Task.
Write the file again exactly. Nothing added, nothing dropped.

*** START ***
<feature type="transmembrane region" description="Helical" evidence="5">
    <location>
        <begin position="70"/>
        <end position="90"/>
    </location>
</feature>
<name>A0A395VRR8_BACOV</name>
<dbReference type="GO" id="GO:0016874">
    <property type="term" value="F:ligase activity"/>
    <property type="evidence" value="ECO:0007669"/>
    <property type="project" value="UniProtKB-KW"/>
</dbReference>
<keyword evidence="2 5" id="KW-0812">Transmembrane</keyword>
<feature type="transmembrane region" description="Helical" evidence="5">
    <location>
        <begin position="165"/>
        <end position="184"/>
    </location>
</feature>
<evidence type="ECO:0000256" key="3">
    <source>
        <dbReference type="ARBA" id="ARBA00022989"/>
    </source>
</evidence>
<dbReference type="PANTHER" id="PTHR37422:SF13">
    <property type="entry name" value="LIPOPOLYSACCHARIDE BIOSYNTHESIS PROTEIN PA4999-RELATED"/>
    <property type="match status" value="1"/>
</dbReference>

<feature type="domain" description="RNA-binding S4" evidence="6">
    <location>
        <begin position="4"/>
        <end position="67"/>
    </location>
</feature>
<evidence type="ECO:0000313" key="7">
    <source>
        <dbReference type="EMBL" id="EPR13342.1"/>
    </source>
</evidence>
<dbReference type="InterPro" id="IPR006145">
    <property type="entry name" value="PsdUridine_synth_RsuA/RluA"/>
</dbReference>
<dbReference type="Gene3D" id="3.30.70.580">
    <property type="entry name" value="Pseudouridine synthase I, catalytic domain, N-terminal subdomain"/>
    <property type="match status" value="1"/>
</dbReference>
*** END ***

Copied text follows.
<feature type="transmembrane region" description="Helical" evidence="5">
    <location>
        <begin position="70"/>
        <end position="90"/>
    </location>
</feature>
<name>A0A395VRR8_BACOV</name>
<dbReference type="GO" id="GO:0016874">
    <property type="term" value="F:ligase activity"/>
    <property type="evidence" value="ECO:0007669"/>
    <property type="project" value="UniProtKB-KW"/>
</dbReference>
<keyword evidence="2 5" id="KW-0812">Transmembrane</keyword>
<feature type="transmembrane region" description="Helical" evidence="5">
    <location>
        <begin position="165"/>
        <end position="184"/>
    </location>
</feature>
<evidence type="ECO:0000256" key="3">
    <source>
        <dbReference type="ARBA" id="ARBA00022989"/>
    </source>
</evidence>
<dbReference type="PANTHER" id="PTHR37422:SF13">
    <property type="entry name" value="LIPOPOLYSACCHARIDE BIOSYNTHESIS PROTEIN PA4999-RELATED"/>
    <property type="match status" value="1"/>
</dbReference>

<feature type="domain" description="RNA-binding S4" evidence="6">
    <location>
        <begin position="4"/>
        <end position="67"/>
    </location>
</feature>
<evidence type="ECO:0000313" key="7">
    <source>
        <dbReference type="EMBL" id="EPR13342.1"/>
    </source>
</evidence>
<dbReference type="InterPro" id="IPR006145">
    <property type="entry name" value="PsdUridine_synth_RsuA/RluA"/>
</dbReference>
<dbReference type="Gene3D" id="3.30.70.580">
    <property type="entry name" value="Pseudouridine synthase I, catalytic domain, N-terminal subdomain"/>
    <property type="match status" value="1"/>
</dbReference>